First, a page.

It opened a window

Meet Ruth Simmons. She’s a hero of mine – I’ve mentioned her here several times, I think. She’s a hero for a variety of reasons; she forms a little cluster of examples of what can be thought and said and done that it’s popular to say can’t be thought and said and done, so I reach for her often, in different contexts. It all comes from just one interview on the US news show 60 Minutes – her being the twelfth child of Texas sharecroppers, her discovery of books as a child, school as a doorway to a better world, her wide interests. The best bit was when Morley Safer asked her why a black woman would want to take a class in French Renaissance poetry – a question which caused me to scowl in instant fury, and then light up like a Christmas tree at her answer – which was pretty much Terence’s answer: nothing is alien to me. She grandly repudiated the nastly limiting bantustanish assumption behind Safer’s horrible question, saying it’s all for me, everything is open to me. I loved her for that.

Things looked up after the family moved to Houston when she was seven. “The neighbourhood was shabby, there were bars on every corner, and crime and alcoholism were part of the daily routine,” she says. “And yet I was blissfully happy. People bothered to insist I went to school, and I loved it. There was a calm and order that was missing elsewhere in my life. But, above all, there were books. My parents were deeply suspicious about my reading, but for me it opened a window into a different reality, where it was possible for someone like me to be accepted.”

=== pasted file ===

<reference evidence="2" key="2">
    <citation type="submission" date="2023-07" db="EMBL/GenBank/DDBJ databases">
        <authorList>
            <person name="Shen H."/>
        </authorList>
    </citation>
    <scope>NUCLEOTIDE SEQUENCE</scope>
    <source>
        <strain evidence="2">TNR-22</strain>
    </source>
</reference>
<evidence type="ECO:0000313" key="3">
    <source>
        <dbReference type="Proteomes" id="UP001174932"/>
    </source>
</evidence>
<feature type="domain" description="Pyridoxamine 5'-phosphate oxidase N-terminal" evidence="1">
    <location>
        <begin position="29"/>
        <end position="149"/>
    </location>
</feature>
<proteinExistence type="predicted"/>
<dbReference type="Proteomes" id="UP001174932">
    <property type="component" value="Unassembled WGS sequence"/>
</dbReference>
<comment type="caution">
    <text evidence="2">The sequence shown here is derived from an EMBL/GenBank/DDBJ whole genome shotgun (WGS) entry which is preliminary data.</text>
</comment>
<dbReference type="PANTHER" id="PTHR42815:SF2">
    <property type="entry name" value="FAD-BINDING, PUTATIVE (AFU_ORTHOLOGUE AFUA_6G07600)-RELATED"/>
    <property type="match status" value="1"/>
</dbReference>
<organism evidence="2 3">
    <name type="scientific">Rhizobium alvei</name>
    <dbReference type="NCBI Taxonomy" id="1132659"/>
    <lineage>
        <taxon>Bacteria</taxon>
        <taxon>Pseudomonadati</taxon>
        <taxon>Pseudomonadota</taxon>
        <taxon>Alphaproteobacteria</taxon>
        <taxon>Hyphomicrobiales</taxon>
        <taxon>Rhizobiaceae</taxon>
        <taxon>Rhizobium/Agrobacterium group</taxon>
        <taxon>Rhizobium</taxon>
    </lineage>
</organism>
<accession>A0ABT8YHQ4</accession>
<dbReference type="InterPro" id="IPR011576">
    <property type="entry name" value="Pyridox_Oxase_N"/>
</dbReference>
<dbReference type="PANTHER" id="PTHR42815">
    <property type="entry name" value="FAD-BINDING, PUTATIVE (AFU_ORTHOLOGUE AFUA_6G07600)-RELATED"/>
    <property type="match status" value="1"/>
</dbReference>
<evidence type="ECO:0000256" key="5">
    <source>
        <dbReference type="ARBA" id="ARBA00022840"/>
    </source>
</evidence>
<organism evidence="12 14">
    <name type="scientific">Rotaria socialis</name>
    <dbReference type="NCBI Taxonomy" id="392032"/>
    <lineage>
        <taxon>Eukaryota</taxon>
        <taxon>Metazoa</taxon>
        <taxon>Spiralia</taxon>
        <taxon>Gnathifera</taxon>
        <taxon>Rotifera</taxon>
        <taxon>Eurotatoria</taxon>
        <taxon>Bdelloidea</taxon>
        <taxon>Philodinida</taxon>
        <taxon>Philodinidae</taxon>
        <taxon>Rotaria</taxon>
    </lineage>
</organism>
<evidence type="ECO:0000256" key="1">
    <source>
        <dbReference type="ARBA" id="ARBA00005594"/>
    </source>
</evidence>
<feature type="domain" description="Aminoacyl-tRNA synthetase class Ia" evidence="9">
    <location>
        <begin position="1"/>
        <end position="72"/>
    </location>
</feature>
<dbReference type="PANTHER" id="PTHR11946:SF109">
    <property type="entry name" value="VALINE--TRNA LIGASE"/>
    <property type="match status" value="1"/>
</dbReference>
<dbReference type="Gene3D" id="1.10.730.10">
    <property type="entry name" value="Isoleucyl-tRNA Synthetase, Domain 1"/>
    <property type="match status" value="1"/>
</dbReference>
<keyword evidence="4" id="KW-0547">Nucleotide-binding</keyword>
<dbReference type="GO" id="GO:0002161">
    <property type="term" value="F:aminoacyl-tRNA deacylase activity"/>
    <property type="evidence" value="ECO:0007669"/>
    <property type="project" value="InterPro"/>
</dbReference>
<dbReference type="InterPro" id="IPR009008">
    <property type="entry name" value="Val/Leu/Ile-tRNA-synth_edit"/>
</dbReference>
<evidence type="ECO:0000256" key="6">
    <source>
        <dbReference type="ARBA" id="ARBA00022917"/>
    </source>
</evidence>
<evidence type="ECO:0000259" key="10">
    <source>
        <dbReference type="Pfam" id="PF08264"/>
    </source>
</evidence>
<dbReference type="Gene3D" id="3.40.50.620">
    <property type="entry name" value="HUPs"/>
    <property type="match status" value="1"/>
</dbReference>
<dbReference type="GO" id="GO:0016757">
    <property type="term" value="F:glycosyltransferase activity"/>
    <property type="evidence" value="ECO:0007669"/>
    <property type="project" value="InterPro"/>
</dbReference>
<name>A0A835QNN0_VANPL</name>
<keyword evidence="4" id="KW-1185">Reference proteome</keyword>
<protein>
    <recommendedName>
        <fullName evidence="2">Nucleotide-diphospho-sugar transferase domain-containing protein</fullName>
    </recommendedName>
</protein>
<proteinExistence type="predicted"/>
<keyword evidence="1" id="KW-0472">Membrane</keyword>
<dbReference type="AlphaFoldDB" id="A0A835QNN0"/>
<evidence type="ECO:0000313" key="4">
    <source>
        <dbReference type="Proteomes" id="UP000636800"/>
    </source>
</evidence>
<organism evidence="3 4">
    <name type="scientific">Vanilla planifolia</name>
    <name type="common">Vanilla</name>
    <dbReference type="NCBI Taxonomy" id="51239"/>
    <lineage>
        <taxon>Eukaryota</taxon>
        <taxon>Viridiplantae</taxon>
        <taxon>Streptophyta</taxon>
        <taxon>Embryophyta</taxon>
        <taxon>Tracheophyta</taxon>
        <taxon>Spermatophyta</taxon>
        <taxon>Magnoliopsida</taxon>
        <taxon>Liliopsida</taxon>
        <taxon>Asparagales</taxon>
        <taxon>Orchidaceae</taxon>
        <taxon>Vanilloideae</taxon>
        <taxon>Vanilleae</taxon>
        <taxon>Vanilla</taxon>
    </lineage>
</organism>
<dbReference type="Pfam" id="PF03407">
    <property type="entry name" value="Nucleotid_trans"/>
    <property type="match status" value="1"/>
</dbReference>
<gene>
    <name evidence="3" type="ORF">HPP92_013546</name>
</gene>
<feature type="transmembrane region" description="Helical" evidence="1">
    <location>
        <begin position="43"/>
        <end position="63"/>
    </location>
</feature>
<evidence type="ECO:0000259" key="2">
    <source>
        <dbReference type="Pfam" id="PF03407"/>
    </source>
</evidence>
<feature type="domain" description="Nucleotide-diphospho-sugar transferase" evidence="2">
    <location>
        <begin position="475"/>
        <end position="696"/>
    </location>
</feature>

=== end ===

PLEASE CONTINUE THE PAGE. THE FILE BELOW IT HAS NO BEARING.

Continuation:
As it did for Fredrick Douglass, for example, which of course is why there was a law against teaching slaves to read. It’s not very popular to think of books and reading that way; all too many people are deeply suspicious about anyone’s reading; it has that whiff of elitism, you know. That’s unfortunate. That closes that window into a different reality.

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